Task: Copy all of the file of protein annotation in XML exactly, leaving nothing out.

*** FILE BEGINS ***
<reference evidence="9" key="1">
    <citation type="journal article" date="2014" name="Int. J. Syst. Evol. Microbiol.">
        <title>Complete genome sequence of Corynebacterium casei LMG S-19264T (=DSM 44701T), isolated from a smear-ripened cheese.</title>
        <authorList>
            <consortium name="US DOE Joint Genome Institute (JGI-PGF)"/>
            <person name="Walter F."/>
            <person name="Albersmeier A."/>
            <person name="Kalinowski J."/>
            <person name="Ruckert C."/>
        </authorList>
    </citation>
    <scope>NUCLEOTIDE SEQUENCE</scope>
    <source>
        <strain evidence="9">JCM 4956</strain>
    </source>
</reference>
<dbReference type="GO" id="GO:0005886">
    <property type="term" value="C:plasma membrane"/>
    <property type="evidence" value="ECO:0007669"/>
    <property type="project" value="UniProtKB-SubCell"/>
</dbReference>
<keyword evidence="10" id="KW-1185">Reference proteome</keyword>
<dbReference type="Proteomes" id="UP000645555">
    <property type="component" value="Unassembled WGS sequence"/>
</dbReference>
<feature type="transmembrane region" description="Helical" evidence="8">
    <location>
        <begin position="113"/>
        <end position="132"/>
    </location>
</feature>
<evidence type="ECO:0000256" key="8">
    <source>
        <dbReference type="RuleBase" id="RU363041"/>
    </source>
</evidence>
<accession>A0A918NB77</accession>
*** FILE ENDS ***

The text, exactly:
<reference evidence="9" key="1">
    <citation type="journal article" date="2014" name="Int. J. Syst. Evol. Microbiol.">
        <title>Complete genome sequence of Corynebacterium casei LMG S-19264T (=DSM 44701T), isolated from a smear-ripened cheese.</title>
        <authorList>
            <consortium name="US DOE Joint Genome Institute (JGI-PGF)"/>
            <person name="Walter F."/>
            <person name="Albersmeier A."/>
            <person name="Kalinowski J."/>
            <person name="Ruckert C."/>
        </authorList>
    </citation>
    <scope>NUCLEOTIDE SEQUENCE</scope>
    <source>
        <strain evidence="9">JCM 4956</strain>
    </source>
</reference>
<dbReference type="GO" id="GO:0005886">
    <property type="term" value="C:plasma membrane"/>
    <property type="evidence" value="ECO:0007669"/>
    <property type="project" value="UniProtKB-SubCell"/>
</dbReference>
<keyword evidence="10" id="KW-1185">Reference proteome</keyword>
<dbReference type="Proteomes" id="UP000645555">
    <property type="component" value="Unassembled WGS sequence"/>
</dbReference>
<feature type="transmembrane region" description="Helical" evidence="8">
    <location>
        <begin position="113"/>
        <end position="132"/>
    </location>
</feature>
<evidence type="ECO:0000256" key="8">
    <source>
        <dbReference type="RuleBase" id="RU363041"/>
    </source>
</evidence>
<accession>A0A918NB77</accession>